Liliana. He would’ve slept with her forever, but it was only that once, and then she was gone. And when Hundley found out that Brbek had paid her, paid for her, set it all up, a gift for his librarian buddy who obviously needed it, it was that same feeling, that stitch in his side, that ache. 

“I’m not a librarian,” Hundley had said. Two years ago? Three? 

Brbek was wasted though. “I know, I know. Museum guy. Right?”

Now Hundley’s processing. He’ll be doing it for years afterward, but right now it’s easy because he’s there and it’s happening. He’s lying on Brbek’s wine-colored carpet, blood spilling out of one of his thighs—maybe the right, maybe the left, but definitely his—and he’s in pain like he’s never been in before, only now he’s not in it so much, and Brbek and the kid are on the carpet too, eyeballs like peeled eggs, locked in some sort of double helix, holy-shit wrestling fight embrace. And the soundtrack to it is some surreal Gregorian ambient something, but only for a moment, until it becomes a siren, so loud and clear and piercing it must be waking the entire world.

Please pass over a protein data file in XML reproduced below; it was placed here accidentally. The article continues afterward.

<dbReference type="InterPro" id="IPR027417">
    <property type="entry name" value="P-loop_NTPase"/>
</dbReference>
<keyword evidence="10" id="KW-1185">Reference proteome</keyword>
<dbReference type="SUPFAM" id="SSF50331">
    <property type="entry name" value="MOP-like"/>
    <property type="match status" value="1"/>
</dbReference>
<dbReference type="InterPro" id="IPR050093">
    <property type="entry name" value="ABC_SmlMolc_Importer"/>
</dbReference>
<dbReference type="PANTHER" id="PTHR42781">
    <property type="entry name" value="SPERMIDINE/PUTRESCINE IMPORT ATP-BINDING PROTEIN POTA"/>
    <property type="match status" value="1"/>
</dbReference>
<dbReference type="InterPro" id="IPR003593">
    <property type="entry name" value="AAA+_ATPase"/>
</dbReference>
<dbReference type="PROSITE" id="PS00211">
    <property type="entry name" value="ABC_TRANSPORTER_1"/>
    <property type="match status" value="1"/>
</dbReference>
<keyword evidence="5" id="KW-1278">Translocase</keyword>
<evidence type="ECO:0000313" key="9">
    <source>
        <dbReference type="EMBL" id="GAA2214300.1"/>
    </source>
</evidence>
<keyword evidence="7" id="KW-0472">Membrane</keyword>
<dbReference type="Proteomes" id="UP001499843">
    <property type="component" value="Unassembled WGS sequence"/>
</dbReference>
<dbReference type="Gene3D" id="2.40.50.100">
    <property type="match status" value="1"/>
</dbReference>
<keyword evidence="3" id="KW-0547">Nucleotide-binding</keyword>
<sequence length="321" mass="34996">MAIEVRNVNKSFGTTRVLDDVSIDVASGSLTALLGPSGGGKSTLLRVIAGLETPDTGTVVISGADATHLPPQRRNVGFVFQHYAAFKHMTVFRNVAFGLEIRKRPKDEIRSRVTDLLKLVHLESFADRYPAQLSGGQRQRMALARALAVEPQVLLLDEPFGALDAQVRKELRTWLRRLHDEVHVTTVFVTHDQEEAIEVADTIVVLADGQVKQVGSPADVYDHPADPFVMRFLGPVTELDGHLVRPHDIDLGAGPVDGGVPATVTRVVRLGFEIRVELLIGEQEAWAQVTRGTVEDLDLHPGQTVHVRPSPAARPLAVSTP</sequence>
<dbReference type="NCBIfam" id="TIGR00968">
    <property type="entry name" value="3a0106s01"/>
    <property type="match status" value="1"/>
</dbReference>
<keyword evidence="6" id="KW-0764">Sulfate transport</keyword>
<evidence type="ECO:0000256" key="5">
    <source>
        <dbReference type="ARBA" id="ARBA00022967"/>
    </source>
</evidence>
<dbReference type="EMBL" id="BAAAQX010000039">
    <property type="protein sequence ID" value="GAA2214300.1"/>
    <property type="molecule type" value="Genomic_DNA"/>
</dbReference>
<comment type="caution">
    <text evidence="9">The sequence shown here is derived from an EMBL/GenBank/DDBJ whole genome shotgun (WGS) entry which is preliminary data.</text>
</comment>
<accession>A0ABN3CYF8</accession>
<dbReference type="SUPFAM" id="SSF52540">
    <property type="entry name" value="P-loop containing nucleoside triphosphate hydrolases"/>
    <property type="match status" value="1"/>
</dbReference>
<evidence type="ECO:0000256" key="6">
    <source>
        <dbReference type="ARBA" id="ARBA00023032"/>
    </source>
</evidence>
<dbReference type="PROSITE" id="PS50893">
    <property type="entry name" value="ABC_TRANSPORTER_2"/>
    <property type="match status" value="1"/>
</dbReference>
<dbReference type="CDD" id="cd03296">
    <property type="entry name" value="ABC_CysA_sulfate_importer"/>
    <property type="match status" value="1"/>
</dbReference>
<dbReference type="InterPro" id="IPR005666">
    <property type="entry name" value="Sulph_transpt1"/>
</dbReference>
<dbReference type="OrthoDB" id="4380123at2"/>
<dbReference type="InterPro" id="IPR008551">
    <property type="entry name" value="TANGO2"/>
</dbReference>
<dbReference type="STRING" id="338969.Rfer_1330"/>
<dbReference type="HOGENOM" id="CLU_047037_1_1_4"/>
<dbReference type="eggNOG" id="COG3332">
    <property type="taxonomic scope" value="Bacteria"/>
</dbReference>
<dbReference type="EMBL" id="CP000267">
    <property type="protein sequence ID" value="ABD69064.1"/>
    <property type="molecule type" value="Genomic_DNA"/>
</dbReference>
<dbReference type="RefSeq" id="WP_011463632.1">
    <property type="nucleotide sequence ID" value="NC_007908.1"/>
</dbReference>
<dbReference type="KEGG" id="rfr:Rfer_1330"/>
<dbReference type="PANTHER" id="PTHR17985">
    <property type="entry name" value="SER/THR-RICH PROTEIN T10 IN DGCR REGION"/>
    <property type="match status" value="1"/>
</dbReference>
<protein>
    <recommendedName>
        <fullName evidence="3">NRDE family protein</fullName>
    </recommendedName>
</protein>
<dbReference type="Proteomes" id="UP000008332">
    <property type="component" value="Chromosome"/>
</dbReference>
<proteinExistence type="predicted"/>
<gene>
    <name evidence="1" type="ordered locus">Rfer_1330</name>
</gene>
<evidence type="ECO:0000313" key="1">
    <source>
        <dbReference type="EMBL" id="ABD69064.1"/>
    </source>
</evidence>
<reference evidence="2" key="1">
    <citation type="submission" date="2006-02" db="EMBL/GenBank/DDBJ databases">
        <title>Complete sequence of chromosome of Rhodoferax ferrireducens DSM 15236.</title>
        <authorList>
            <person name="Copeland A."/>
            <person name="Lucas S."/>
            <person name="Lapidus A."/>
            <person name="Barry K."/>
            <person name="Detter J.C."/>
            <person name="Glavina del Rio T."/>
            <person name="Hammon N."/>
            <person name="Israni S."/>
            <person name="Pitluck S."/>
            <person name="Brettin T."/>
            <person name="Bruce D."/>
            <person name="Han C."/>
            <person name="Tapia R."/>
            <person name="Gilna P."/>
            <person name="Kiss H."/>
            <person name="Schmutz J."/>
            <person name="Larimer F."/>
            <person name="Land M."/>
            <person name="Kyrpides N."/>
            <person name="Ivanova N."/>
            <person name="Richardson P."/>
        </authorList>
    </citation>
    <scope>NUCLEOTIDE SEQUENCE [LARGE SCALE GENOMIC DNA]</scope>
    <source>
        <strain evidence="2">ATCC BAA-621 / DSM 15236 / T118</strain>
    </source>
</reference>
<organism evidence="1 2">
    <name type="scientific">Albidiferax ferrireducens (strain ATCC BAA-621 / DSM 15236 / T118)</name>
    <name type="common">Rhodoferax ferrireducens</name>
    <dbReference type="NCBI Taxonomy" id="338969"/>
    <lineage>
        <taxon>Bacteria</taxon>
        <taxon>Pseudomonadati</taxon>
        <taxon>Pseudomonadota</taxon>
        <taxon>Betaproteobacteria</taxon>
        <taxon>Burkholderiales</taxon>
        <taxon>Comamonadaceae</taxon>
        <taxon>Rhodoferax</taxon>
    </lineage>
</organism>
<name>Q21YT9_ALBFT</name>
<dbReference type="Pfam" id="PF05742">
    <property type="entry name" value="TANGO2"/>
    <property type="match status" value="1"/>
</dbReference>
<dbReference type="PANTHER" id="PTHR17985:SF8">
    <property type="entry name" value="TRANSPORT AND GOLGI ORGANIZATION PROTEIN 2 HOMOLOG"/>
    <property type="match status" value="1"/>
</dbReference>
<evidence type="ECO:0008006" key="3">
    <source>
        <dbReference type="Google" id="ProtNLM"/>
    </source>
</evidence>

JONATHAN GOTSICK is a native of eastern Kentucky and a graduate of the University of Pittsburgh's MFA program in fiction. As an actor, he has appeared in films including American Shopper and The Summer House, and as a comedian he has performed in more than thirty states across the country. His prose has appeared or is forthcoming in The Drum Literary MagazineBartleby SnopesSteam Ticket, Kudzu, and Little Patuxent Review. He currently teaches writing at Cal Poly San Luis Obispo.
The Adirondack Review
SPRING 2015